Vinyl records have made a huge comeback in recent years. That’s partly due to the fact that they’re cool and nostalgic, and partly because they sound fantastic. There is also something very engaging about loading up some vinyl that just doesn’t happen when you choose a song on your smartphone. Unfortunately, it can be difficult to find vintage vinyl records in good condition — and even harder to keep them that way. That’s why Jono Matusky designed Plynth, a device for playing vinyl records without touching a turntable.
The Plynth is a small, unobtrusive stand that holds vinyl record covers upright. When you set a record on the stand, it automatically starts playing the album through whatever speakers you have connected. The system itself is built around a Raspberry Pi and a Pi Camera, and uses the combination of the Google Vision API and OpenCV.
Once a record is placed on the Plynth stand, the camera scans the cover. The album is then identified, and is streamed from whatever music service you have linked. And Plynth doesn’t just work with vinyl records, it can be used with pretty much anything. That includes CDs, cassette tapes, and even custom artwork or photos if you link a corresponding song, album, or playlist.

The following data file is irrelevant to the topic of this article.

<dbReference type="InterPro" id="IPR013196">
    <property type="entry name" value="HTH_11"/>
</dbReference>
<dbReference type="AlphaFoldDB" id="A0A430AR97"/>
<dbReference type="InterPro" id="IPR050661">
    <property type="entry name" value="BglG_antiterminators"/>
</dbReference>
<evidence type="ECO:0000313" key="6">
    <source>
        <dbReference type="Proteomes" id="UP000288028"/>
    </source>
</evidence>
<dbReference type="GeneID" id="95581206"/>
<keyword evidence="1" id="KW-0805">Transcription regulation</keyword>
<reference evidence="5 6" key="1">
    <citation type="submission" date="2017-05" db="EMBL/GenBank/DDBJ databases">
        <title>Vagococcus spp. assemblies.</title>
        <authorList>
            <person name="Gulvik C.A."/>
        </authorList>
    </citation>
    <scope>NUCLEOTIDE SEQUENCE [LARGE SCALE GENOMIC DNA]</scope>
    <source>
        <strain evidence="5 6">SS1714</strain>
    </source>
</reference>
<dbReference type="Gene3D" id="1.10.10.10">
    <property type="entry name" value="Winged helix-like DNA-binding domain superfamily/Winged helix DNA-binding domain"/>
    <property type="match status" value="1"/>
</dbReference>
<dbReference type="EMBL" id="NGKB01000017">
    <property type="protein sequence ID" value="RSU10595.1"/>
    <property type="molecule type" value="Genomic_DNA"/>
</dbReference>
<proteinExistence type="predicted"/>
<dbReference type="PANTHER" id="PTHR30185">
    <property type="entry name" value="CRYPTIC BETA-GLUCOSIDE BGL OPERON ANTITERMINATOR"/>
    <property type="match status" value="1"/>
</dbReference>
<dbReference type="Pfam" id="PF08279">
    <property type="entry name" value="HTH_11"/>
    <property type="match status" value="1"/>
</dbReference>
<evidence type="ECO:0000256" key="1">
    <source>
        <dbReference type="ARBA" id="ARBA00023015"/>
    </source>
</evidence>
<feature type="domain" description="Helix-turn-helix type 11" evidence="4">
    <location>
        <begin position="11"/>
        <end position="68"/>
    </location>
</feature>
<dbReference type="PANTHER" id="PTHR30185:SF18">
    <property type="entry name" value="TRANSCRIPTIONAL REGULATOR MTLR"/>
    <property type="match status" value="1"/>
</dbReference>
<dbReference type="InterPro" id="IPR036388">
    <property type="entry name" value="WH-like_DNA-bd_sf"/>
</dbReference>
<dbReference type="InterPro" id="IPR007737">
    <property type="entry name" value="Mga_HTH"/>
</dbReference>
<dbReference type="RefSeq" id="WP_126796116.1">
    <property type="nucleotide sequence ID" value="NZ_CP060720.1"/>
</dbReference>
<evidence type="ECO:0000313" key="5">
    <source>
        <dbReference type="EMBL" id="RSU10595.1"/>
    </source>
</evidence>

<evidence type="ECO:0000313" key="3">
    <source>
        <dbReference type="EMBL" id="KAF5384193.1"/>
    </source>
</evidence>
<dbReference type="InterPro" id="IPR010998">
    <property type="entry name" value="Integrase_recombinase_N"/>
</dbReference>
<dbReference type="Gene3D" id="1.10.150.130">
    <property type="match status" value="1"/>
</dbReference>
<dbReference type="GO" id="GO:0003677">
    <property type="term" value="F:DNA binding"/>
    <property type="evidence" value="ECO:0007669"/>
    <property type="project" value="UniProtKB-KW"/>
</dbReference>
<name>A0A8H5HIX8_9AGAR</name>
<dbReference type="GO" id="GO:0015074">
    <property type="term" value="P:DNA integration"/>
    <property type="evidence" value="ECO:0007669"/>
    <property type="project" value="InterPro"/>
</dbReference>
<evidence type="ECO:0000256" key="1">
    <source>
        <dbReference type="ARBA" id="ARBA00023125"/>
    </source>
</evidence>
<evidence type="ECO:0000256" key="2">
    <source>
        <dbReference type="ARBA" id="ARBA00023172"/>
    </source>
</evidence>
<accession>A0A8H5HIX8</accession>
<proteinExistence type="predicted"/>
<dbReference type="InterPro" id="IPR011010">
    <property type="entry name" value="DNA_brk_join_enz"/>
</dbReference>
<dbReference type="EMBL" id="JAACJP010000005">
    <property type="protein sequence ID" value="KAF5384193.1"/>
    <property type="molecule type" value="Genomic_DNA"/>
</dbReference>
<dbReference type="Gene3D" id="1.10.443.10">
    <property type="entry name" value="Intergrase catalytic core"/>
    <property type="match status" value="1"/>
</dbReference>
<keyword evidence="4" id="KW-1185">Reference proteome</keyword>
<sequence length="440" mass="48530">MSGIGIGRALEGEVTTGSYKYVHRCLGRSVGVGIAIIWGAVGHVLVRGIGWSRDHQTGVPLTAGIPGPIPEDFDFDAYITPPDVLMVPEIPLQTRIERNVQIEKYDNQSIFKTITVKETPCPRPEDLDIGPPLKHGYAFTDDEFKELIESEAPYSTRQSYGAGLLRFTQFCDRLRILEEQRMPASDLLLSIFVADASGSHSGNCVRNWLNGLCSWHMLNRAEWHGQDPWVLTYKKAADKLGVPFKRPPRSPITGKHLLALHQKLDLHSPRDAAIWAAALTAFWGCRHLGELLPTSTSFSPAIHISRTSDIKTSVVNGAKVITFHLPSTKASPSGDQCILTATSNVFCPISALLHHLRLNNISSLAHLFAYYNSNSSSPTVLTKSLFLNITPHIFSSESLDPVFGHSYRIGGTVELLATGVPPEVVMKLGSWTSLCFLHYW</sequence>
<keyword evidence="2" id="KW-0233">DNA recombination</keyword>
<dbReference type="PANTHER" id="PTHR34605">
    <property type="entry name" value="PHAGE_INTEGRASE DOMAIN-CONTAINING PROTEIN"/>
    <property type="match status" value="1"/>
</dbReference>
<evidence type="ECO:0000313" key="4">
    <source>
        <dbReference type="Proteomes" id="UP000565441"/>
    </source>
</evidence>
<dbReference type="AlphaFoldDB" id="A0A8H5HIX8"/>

Plynth is not a consumer product, at least not yet. Matusky also hasn’t released any of the code or design files. But Plynth is generating a lot of buzz over on Reddit, so it’s entirely possible it will end up being sold as some sort of kit or assembled device. As it stands, it’s simply a cool project to admire and draw inspiration from. If you have experience with machine vision, it would be a pretty simple job to recreate Plynth yourself. Or, just express your interest by signing up for updates on the Plynth website and maybe you’ll be able to purchase one soon.